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Zinc, uranium top picks

Globe and Mail Update

Uranium and zinc remain Scotiabank's top commodity picks for investors this year, which may benefit zinc producers such as Teck Cominco Ltd. and the world's top uranium producer, Saskatoon-based Cameco Corp.

“The global shortage of zinc concentrates may not be alleviated until 2008 (at the earliest),” Scotia Economics vice president Patricia Mohr said in the bank's commodity report. By then, mines may be ramped up in Peru and Bolivia, and new mines started in Uzbekistan, Australia, and Indonesia.

Bank of Nova Scotia's commodity price index bounced back in January after two months of decline, buoyed by rising metal and forest-products prices. The index, which measures price trends in 32 of Canada's major exports, rose 0.9 per cent in January to 170.9. In October, it stood at 172.5.

Zinc and copper prices climbed to record levels in January on the London Metal Exchange, while aluminum prices reached a 17-year high on Feb. 7, before easing back mid-month as hedge funds locked in gains.

LME zinc prices, for example, surged to almost 95 cents (U.S.) a pound in January from 83 cents in December and then rose as high as $1.08 also on Feb. 7, exceeding the previous high of 95 cents established in March, 1989 by a wide margin.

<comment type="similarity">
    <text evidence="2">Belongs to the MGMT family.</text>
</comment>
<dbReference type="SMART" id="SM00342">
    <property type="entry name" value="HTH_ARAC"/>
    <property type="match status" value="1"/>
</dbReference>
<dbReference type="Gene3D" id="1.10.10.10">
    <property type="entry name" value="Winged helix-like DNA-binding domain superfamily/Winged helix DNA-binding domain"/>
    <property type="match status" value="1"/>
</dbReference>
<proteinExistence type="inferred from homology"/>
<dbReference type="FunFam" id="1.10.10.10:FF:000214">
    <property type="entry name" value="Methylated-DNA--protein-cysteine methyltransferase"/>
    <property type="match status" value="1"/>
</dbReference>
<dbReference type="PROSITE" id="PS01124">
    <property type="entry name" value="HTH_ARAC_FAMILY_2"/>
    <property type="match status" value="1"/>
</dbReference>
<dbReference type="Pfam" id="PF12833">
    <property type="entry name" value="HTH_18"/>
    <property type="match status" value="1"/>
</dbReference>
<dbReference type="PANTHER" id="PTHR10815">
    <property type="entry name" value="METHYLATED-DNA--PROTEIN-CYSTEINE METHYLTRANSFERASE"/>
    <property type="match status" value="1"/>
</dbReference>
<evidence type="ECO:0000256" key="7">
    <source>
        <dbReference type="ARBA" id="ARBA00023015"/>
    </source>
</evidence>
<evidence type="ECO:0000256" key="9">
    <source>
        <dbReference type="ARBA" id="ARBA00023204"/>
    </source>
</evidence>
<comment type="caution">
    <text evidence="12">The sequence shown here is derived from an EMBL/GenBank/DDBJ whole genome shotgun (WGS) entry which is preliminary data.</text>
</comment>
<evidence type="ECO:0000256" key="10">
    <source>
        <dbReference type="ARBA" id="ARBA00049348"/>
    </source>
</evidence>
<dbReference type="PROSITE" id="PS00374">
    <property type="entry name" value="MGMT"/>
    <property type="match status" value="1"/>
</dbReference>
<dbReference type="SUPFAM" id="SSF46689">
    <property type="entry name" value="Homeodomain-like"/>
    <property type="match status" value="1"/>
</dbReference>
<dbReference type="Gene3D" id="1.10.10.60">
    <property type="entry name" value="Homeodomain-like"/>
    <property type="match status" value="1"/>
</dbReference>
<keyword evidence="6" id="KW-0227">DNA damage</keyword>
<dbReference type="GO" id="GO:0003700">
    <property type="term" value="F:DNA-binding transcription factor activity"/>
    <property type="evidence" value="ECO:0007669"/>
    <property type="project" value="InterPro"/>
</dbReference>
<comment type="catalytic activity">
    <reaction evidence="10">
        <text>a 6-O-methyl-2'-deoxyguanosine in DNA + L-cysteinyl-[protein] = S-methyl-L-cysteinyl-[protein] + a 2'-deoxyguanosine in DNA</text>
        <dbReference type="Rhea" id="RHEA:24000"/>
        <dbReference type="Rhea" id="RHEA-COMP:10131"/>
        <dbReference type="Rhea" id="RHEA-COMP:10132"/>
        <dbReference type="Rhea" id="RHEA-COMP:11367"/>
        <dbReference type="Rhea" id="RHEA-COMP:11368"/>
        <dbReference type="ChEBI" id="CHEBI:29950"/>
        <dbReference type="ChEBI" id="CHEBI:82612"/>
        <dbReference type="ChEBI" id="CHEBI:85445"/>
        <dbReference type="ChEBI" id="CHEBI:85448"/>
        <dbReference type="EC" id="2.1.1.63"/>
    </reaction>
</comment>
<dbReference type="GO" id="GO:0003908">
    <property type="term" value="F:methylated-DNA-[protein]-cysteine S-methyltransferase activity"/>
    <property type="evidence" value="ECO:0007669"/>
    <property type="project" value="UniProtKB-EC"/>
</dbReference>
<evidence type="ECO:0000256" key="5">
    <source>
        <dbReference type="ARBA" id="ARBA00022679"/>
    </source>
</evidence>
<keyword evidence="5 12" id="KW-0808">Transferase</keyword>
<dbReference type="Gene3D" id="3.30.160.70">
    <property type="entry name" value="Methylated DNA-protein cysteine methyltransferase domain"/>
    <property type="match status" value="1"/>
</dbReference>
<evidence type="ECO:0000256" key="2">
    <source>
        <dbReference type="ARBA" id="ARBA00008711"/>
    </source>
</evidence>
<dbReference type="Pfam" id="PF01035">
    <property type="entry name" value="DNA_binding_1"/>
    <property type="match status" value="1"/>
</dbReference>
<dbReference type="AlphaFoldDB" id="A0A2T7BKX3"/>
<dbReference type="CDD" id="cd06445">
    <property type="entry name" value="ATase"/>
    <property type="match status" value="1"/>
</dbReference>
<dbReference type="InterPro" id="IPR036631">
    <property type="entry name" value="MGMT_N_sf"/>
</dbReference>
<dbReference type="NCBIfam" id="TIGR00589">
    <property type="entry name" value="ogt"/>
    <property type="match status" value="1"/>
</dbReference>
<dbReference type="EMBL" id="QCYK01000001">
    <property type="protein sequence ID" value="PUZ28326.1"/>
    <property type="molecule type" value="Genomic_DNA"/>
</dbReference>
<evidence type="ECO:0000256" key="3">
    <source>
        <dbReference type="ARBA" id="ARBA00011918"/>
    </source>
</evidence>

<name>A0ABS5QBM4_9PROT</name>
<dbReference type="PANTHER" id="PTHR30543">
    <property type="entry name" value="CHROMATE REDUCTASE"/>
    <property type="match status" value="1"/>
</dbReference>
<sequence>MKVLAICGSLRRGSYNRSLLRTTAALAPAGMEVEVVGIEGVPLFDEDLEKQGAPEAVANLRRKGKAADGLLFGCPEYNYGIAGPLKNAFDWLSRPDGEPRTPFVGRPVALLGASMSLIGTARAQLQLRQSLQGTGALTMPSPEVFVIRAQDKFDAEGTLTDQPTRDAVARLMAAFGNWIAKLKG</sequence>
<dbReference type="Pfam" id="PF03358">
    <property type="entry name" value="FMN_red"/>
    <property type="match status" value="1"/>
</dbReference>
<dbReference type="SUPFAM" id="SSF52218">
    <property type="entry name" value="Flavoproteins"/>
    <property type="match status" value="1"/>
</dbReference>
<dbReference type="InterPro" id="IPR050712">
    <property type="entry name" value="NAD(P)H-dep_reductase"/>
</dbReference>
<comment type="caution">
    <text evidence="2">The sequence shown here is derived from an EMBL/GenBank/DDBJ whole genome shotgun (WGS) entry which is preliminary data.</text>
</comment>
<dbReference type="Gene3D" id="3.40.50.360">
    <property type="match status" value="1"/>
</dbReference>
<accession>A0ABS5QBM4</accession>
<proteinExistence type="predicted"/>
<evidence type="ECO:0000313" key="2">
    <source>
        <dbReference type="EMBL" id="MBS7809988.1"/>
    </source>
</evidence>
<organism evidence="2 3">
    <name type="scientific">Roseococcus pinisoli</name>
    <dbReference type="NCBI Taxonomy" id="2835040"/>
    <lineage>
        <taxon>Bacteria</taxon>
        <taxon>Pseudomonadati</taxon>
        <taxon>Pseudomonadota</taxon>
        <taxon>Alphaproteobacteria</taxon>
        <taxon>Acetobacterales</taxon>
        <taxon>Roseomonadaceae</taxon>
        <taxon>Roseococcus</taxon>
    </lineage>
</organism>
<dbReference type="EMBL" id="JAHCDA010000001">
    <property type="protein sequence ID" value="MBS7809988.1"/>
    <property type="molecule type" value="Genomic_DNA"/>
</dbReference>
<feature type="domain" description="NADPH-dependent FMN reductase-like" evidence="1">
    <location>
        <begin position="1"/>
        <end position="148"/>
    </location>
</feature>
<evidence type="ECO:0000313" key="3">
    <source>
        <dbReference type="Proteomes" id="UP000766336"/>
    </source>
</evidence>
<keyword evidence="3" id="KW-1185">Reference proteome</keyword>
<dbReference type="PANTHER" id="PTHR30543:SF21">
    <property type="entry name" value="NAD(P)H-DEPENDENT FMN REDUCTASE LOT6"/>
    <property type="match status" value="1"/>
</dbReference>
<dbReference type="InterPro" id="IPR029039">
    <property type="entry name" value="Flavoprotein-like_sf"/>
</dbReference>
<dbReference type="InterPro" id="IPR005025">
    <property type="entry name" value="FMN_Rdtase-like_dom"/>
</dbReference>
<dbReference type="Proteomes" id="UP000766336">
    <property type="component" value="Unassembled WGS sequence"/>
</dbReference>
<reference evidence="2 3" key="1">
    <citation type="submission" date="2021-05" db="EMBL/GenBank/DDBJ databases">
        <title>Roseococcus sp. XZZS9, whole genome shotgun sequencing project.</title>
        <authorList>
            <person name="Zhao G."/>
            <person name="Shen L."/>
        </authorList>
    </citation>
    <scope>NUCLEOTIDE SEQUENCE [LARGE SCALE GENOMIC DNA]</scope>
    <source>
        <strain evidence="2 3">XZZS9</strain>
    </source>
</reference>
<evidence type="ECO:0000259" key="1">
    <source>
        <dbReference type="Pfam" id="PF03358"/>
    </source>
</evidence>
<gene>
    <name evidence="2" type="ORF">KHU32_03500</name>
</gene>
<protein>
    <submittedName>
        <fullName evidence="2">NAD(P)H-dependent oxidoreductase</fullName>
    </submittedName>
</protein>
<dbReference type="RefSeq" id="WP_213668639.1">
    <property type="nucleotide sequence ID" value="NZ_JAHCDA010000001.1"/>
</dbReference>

Spot uranium prices also strengthened, rising to $37.50 a pound in late January and then to $38.25 in mid-February, up from $36.25 in late December. They remain “on track to approach the previous 1978 peak of $43.40 by late 2006,” Ms. Mohr said in the report.

In forest products, prices for two-by-four boards of western spruce, fir and pine advanced from $334 per 1,000 board feet in December to $348 in January, then fell back to the December levels.

The energy sector was the only drag on the index in January. Natural gas prices on the New York Mercantile Exchange plummeted from $13.43 per million British thermal units in December to $8.93 in January and currently stand at around $6.79.

The moves in West Texas intermediate crude prices have been much less dramatic. They climbed from $59.45 a barrel in December to $65.54 in January, then dipped as low as $57-$58 in mid-February before rebounding to around $61.

© The Globe and Mail

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